Online sale of pets in Europe: What's the cost?
Members of Dogs Trust are in Brussels as part of the EU Dog & Cat Alliance, who have unveiled a new report into the damaging consequences of animals being sold as pets online in Europe, during an event at the European Parliament. Hosted by Mr Pavel Poc MEP, the event highlighted an urgent need to tackle the worrying trend for pets to be sold on unregulated websites to unsuspecting members of the public.
What is the EU Dog & Cat Alliance?
The EU Dog & Cat Alliance was launched in 2014, and is a leading European expert on companion animal welfare. 75 organisations - including Dogs Trust - from 24 EU Member States are involved in the Alliance, working within the EU on issues relating to animal welfare, and national legislation to protect dogs and cats across all 28 EU Member States. Find out more, here.
What is the problem?
Over three quarters of EU Member States have hundreds of unregulated websites selling cats, dogs and exotic animals. This can result in animals being sold in poor health, for fighting purposes or merely as a fashion accessory that is later abandoned because consumers are unaware of how they have been bred and cared for.
What is the answer?
To address this issue, the EU Dog & Cat Alliance has launched an EU Pet Advertising Advisory Group (EUPAAG), which aims to bring together pet selling websites, animal welfare organisations and relevant government department representatives to agree on a set of voluntary minimum standards and guidelines for advertising pets online. This follows the launch of successful groups in Ireland (IPAAG), Belgium (BelgPAAG) and the UK (PAAG). The Alliance is working towards setting up additional groups across the EU in an effort to promote self-regulation while at the same time looking to collaborate with decision-makers to improve EU and national legislation.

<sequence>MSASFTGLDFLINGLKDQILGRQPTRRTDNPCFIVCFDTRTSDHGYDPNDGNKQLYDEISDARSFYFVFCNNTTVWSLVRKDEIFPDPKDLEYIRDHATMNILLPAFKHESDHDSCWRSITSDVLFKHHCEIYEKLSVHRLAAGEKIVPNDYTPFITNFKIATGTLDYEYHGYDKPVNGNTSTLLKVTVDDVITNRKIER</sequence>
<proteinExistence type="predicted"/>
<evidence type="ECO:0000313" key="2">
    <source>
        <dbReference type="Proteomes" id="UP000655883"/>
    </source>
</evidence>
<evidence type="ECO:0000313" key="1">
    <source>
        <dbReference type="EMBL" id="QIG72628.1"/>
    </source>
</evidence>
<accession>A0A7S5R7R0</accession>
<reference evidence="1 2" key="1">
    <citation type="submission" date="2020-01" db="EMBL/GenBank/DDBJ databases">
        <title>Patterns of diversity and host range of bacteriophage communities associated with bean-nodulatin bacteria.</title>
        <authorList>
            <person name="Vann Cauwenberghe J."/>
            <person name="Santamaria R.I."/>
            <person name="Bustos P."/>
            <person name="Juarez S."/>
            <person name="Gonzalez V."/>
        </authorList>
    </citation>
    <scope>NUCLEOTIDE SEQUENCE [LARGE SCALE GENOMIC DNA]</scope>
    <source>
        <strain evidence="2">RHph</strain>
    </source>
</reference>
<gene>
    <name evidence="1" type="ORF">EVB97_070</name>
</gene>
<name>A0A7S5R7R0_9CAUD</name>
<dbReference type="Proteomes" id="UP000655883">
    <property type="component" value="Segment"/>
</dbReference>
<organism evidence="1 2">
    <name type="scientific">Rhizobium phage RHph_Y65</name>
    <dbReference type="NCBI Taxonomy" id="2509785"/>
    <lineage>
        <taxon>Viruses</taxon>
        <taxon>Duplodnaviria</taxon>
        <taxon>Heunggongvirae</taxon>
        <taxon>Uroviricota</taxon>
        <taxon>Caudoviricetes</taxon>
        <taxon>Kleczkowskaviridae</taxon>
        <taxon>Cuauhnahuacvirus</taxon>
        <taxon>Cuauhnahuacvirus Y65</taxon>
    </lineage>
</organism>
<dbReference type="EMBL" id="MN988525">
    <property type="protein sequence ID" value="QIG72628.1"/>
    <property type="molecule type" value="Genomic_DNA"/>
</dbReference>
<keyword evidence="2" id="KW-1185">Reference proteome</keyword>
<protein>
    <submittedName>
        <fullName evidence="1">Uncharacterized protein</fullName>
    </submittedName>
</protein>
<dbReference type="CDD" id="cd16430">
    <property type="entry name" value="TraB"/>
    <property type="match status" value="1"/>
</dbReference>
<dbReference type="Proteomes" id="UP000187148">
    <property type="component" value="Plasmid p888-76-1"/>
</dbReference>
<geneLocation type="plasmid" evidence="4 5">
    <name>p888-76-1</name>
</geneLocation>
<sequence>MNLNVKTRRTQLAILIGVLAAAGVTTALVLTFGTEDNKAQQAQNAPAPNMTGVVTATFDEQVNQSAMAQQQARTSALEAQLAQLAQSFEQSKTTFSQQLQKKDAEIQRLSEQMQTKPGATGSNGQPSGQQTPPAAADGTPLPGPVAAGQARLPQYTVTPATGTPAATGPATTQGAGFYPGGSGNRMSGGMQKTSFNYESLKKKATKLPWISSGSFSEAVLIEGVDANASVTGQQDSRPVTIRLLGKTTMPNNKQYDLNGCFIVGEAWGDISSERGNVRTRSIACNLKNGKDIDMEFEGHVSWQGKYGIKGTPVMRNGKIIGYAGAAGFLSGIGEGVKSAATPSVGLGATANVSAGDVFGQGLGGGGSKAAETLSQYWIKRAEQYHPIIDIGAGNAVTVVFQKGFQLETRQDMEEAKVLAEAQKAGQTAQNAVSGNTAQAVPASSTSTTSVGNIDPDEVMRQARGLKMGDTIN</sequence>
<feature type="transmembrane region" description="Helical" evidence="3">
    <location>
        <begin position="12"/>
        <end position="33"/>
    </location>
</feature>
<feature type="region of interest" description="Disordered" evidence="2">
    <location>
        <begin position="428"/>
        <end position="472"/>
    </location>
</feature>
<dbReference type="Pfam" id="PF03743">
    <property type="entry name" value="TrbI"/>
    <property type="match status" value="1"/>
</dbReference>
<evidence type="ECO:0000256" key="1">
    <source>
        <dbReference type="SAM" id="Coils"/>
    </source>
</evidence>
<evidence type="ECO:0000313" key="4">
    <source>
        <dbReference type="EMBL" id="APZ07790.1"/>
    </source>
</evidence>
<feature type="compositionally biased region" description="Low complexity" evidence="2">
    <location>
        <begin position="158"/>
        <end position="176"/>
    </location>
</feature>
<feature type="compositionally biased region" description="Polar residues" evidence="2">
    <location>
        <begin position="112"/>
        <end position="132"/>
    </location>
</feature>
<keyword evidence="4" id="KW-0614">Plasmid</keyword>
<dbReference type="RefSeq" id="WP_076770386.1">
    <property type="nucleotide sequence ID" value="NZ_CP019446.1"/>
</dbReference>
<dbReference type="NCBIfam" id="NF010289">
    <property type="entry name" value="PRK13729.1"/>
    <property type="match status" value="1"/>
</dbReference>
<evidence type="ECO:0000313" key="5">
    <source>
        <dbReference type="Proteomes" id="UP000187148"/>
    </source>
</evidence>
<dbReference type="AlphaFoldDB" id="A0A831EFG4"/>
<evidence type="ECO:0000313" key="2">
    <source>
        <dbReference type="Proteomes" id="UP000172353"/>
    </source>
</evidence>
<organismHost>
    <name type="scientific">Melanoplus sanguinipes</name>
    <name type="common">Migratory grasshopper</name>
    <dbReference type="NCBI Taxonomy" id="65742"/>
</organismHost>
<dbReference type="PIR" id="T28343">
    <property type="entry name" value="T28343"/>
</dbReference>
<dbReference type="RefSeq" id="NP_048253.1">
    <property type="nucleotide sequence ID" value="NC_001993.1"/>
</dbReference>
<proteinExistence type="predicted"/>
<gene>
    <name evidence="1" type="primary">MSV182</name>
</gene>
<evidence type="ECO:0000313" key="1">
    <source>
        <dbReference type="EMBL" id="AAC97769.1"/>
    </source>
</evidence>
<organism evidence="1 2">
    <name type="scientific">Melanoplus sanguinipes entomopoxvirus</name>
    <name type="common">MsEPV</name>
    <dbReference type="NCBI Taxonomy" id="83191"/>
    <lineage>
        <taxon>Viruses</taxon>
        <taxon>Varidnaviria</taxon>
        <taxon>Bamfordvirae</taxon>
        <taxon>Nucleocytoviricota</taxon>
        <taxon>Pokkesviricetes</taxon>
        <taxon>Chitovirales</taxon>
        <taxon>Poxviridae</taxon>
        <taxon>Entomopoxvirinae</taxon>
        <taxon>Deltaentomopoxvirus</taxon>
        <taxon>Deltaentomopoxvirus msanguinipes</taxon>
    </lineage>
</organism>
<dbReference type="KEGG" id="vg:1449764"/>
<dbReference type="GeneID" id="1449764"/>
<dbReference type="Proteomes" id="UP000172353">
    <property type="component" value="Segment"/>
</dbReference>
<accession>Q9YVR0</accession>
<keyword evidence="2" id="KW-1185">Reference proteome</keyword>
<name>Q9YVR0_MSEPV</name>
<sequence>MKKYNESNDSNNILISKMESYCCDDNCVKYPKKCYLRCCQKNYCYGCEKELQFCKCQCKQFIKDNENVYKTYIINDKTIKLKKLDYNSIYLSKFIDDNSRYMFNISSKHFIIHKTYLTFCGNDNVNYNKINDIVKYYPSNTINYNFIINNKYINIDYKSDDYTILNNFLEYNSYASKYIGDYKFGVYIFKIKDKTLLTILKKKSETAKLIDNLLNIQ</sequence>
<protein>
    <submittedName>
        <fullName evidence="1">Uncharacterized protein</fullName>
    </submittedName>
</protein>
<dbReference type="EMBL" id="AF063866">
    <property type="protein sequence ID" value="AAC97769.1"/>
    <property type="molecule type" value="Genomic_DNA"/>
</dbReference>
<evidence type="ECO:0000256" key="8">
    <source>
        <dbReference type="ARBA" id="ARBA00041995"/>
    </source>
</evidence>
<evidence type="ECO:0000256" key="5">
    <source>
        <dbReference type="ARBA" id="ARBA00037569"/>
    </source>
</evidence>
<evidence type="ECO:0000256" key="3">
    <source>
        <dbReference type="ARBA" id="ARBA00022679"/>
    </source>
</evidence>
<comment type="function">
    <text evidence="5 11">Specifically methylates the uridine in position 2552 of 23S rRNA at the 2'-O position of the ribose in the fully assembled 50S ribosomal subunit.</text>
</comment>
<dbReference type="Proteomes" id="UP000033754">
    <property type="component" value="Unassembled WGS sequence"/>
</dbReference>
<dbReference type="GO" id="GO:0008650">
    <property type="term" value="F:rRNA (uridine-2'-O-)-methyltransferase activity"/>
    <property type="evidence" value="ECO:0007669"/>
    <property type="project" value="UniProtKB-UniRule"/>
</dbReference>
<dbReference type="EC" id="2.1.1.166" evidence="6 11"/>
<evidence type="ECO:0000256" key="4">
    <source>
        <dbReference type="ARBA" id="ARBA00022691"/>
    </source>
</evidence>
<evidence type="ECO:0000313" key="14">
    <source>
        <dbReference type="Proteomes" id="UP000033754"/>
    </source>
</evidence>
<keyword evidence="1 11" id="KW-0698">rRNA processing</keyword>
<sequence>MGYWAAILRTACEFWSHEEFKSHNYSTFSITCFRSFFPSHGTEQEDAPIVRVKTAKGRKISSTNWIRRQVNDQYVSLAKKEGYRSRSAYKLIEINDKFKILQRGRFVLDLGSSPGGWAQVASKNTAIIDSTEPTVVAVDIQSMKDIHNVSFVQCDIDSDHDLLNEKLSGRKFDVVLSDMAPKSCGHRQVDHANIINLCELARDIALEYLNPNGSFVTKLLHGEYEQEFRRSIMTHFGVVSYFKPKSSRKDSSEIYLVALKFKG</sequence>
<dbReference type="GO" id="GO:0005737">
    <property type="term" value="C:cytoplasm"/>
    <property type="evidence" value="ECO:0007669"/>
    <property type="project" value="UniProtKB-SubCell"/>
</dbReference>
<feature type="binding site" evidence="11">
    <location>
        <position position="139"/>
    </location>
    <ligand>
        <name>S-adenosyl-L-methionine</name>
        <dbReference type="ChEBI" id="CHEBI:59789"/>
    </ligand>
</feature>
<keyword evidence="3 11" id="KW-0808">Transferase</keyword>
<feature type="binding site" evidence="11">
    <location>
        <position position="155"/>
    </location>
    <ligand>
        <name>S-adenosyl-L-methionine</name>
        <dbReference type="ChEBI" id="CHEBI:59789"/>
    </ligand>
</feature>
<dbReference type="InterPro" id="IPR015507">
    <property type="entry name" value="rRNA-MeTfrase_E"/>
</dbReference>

The guidelines emphasise to all websites and consumers the importance of questioning the background and breeding history of each animal, for example, to stop them being sold in poor health, for fighting purposes or merely as a fashion accessory that is later abandoned because consumers are unaware of how they have been bred and cared for prior to being sold. The guidelines also include requirements for all adverts to display the age of the animal advertised, and, among other guidelines, permanently ban vendors who attempt to post adverts that fall foul of the EUPAAG minimum standards.
EU Dog & Cat Alliance speaker, Steve Goody said:
"This report shows an urgent need for action. Our report found over 400,000 adverts for dogs, 100,000 for cats and thousands more for exotic animals in the 21 Member States we looked at. In some countries, where no regulations exist, animals are being sold on with no thoughts to welfare at all. This poses a risk not only to the health of the animals, but it also becomes a question of public health and consumer protection.
"The EU Dog & Cat Alliance wants to provide animal welfare organisations across Europe with a toolkit and strategy to engage with websites selling pets. This bold initiative is already seeing excellent results in Ireland, Belgium and the UK, and I look forward to working with MEPs to improve animal welfare in Europe."
Event host Mr Pavel Poc MEP, Vice Chair of the Committee on the Environment, Public Health and Food Safety and Honorary President of the Animal Welfare Intergroup, concluded:
"Selling animals online is not just a question of animal health and welfare, it also concerns consumer protection, the health of our citizens due to the risk of disease and our internal EU market. As the EU moves forward to become the world leader in the digital economy, we should be ensuring that animal welfare is taken seriously, so our citizens can have peace of mind when buying pets online. MEPs will have an important role to play in making this happen, both in their home countries and in calling for better regulation at EU level."